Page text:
Thankyou for replying, I have the number for Samaritans in my phone ready to use if and when I’m able. It’s just so hard to talk to anybody about how I’m feeling, my brother lives with my mum and dad he’s 47 and always been the baby so he’s expects me to do things for him too, he’s classed as disabled he has a few things wrong but he can walk, drive his car and be independent he’s not dying like my mum is but expects me to do things for him too and if I refuse he moans to my parents so to save the peace I do as I’m asked to a certain extent, so obviously I cant talk to him because he still thinks he comes 1st, my sister lives about 20 miles away so she comes up a couple of times a week but I’m usually working then so don’t get to see her or talk but not sure what I could say to her anyway, again she thinks I’m the one who holds everything together although she’s older than me. I’m just so tired of crying and then having to put on a brave face in front of my family, I’m a coward really because I don’t want to know the facts of what’s going to happen to mum in the end I’m already broken so knowing that would tip me over the edge. My sister has already experienced something similar with her mother in-law so she knows what to expect, but my mind is going into overdrive thinking of how it’s going to be at the end of my mum’s life and I’m not coping at all, so speaking to someone either face to face or on the phone would be a waste of time because I’ve turned into a mardy cow that can’t talk about it without crying my eyes out and ends up gasping for breath from crying do hard, but through this forum I at least am able to write about my feeling and frustrations, I’ve also started a diary so when I come home from my parents house I write it all down the good and the bad, at the minute it’s mainly good my mum remembers things my kids did when they were young that I had forgotten about, and these days are so precious to me because I know in the very near future she’s going to most probably forgot most things if not all things and it’s the unknown that scares me and I feel so selfish because mum is still here with us, still sound of mind but all I see is an uncertain future although certain that the future with her will be very short.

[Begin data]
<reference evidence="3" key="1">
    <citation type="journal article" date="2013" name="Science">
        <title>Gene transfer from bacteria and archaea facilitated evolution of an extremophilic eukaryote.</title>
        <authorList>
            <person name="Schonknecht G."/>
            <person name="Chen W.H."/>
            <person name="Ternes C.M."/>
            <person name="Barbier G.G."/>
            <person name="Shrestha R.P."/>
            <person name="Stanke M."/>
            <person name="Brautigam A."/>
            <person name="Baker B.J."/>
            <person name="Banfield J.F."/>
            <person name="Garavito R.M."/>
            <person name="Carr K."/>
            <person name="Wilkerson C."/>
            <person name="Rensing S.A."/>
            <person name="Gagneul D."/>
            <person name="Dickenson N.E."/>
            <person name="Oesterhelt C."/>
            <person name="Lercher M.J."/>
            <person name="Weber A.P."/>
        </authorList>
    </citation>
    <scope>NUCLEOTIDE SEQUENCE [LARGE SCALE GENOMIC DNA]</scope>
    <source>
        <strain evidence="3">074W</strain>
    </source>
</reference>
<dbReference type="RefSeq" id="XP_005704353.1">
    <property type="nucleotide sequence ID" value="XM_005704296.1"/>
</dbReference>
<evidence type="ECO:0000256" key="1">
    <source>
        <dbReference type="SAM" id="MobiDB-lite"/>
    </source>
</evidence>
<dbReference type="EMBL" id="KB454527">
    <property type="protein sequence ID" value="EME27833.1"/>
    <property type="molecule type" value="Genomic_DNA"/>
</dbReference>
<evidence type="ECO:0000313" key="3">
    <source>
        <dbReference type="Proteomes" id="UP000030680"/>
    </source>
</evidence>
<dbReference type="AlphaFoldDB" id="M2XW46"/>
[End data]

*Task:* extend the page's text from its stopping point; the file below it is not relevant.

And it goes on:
Hi Caroline,

Welcome to the forum. Sadly lots of us have supported family with a terminal diagnosis. It’s really tough, but we can help.

Wearing my “Practical Hat” here are a few things to consider. The very first thing is to buy a notebook, diary, or start a new computer file. Write down details of everyone you speak to, name, address, phone number, what was said and agreed. Your memory will become unreliable!!

I am dismayed that you appear to have been given a prescription and left to get on with it?! That’s a disgrace, what on earth were the doctors thinking of! One of my relatives had cancer and lived longer than expected, the other was told he had 12 months, but lasted only three.